But what does this really look like?

Too often it is a sign hanging near the entrance of a church. Congregations say they love LGBTQ+ people, but keep waiting for them to show up. Followers of Jesus may be reconciled to Christ, but they have yet to reconcile themselves to the queer people in their community.

What COULD it look like?

To truly love others, Jesus told his followers to serve one another: “But among you it will be different. Whoever wants to be a leader among you must be your servant” (Matthew 10:43). After his resurrection from the dead, Jesus speaks to Peter saying, “Again Jesus said, “Simon son of John, do you love me? ”He answered, “Yes, Lord, you know that I love you.” Jesus said, “Take care of my sheep.” (John 21:16). Jesus is always turning those who would follow him toward service to others.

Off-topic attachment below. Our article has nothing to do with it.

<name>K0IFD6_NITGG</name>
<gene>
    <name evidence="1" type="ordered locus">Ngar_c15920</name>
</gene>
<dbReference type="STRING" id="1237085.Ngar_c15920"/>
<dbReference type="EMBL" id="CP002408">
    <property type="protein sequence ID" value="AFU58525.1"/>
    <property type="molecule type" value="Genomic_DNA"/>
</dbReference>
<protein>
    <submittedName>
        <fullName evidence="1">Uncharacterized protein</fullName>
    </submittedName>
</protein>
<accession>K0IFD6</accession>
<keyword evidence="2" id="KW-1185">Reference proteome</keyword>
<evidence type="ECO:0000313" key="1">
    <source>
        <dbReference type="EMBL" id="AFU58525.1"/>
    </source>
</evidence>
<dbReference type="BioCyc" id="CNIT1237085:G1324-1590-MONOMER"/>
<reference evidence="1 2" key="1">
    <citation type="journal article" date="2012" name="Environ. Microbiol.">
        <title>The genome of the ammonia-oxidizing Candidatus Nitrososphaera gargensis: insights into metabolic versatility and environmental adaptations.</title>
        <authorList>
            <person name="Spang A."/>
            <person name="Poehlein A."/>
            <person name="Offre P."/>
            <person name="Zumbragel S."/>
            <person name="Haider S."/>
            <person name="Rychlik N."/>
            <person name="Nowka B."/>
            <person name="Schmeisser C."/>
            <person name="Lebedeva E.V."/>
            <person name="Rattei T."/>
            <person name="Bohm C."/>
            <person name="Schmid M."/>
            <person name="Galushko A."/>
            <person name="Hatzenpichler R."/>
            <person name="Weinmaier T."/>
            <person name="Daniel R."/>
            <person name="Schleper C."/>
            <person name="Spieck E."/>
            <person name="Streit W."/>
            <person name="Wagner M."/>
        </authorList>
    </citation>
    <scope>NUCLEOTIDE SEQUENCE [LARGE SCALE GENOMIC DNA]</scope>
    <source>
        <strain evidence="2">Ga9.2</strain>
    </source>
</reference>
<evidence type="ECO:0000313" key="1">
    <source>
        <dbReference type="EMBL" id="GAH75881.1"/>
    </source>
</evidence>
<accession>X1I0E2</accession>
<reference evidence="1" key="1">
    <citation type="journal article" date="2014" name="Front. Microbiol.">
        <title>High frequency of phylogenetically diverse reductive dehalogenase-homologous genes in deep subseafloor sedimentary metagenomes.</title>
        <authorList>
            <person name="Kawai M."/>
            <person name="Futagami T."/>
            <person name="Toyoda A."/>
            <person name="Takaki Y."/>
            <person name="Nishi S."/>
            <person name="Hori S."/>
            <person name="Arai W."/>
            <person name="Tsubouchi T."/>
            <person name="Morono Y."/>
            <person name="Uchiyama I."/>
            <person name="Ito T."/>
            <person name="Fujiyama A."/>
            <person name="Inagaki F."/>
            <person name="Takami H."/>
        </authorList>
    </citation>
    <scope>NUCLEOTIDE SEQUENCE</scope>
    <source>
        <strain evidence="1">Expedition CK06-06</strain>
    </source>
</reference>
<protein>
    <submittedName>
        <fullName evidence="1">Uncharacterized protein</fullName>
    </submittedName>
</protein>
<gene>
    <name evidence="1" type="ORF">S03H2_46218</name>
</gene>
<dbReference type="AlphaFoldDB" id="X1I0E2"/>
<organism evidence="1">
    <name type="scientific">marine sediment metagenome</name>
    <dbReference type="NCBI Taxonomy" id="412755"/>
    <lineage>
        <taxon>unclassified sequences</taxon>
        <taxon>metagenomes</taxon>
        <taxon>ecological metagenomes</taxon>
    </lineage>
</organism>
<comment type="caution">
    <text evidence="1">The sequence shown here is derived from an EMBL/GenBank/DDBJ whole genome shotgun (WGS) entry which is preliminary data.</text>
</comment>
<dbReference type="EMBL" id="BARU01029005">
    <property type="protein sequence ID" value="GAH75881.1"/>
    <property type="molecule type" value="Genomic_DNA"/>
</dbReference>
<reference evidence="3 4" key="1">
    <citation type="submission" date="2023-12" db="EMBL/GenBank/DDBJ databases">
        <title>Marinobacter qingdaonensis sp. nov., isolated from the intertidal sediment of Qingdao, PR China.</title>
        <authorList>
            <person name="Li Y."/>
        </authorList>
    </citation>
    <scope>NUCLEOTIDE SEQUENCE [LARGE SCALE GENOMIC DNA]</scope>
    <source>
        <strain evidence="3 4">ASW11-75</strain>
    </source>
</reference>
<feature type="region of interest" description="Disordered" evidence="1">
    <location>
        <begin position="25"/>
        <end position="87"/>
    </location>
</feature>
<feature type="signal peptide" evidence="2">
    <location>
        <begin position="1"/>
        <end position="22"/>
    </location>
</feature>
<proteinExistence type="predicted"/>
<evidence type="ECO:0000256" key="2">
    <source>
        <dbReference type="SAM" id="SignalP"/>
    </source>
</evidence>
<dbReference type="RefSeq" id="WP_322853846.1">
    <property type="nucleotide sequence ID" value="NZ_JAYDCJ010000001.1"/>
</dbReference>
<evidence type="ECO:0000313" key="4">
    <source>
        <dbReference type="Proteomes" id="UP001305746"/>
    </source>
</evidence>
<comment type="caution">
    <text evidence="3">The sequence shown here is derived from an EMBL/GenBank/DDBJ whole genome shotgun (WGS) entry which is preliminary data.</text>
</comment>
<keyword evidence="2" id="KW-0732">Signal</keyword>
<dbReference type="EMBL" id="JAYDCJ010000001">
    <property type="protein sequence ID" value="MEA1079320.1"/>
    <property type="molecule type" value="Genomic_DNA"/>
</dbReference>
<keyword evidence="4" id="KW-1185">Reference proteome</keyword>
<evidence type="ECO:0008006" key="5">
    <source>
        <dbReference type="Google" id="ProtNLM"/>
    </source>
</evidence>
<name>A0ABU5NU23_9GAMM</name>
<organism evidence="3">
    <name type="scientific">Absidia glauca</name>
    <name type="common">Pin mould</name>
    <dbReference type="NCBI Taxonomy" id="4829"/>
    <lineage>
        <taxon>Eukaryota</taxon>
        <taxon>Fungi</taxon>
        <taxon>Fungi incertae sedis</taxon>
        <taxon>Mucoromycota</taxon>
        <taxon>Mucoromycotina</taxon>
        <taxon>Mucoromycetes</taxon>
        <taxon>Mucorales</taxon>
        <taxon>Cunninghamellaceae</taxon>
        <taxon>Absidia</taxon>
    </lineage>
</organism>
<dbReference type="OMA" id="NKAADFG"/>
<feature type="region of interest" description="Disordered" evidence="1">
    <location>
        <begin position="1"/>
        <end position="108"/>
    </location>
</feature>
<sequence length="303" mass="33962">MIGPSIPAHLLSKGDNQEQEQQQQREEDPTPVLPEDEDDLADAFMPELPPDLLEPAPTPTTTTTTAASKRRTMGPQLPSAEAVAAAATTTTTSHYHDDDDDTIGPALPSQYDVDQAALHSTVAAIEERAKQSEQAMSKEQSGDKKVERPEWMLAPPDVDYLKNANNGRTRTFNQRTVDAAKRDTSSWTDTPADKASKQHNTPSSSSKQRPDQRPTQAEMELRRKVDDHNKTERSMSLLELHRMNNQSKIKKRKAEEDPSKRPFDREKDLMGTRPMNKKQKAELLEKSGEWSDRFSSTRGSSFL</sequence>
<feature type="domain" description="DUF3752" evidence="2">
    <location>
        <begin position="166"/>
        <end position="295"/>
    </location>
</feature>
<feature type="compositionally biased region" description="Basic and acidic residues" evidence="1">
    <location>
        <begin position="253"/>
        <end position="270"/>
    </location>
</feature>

In this same way, embracing LGBTQ+ people means more than just hanging up a sign. More than just attending a Pride parade or marching in it.

Loving queer people means actively listening to their stories. It means really hearing the pain they have experienced from people of faith. It means remaining openhearted to the harm, trauma, oppression, and heartbreak that LGBTQ people have experienced without denying it. Without explaining it away. Without adding your own opinions about it. Not even to say, that it wasn’t you who did this or that things are different now. It means you have to own your part, even if that part is historical or collective.

We wound never say to Jesus, “Well your suffering happened a long time ago” or “Yes Jesus, but things have changed for the better.” So why are we so prone to do it to our LGBTQ+ neighbors and loved ones?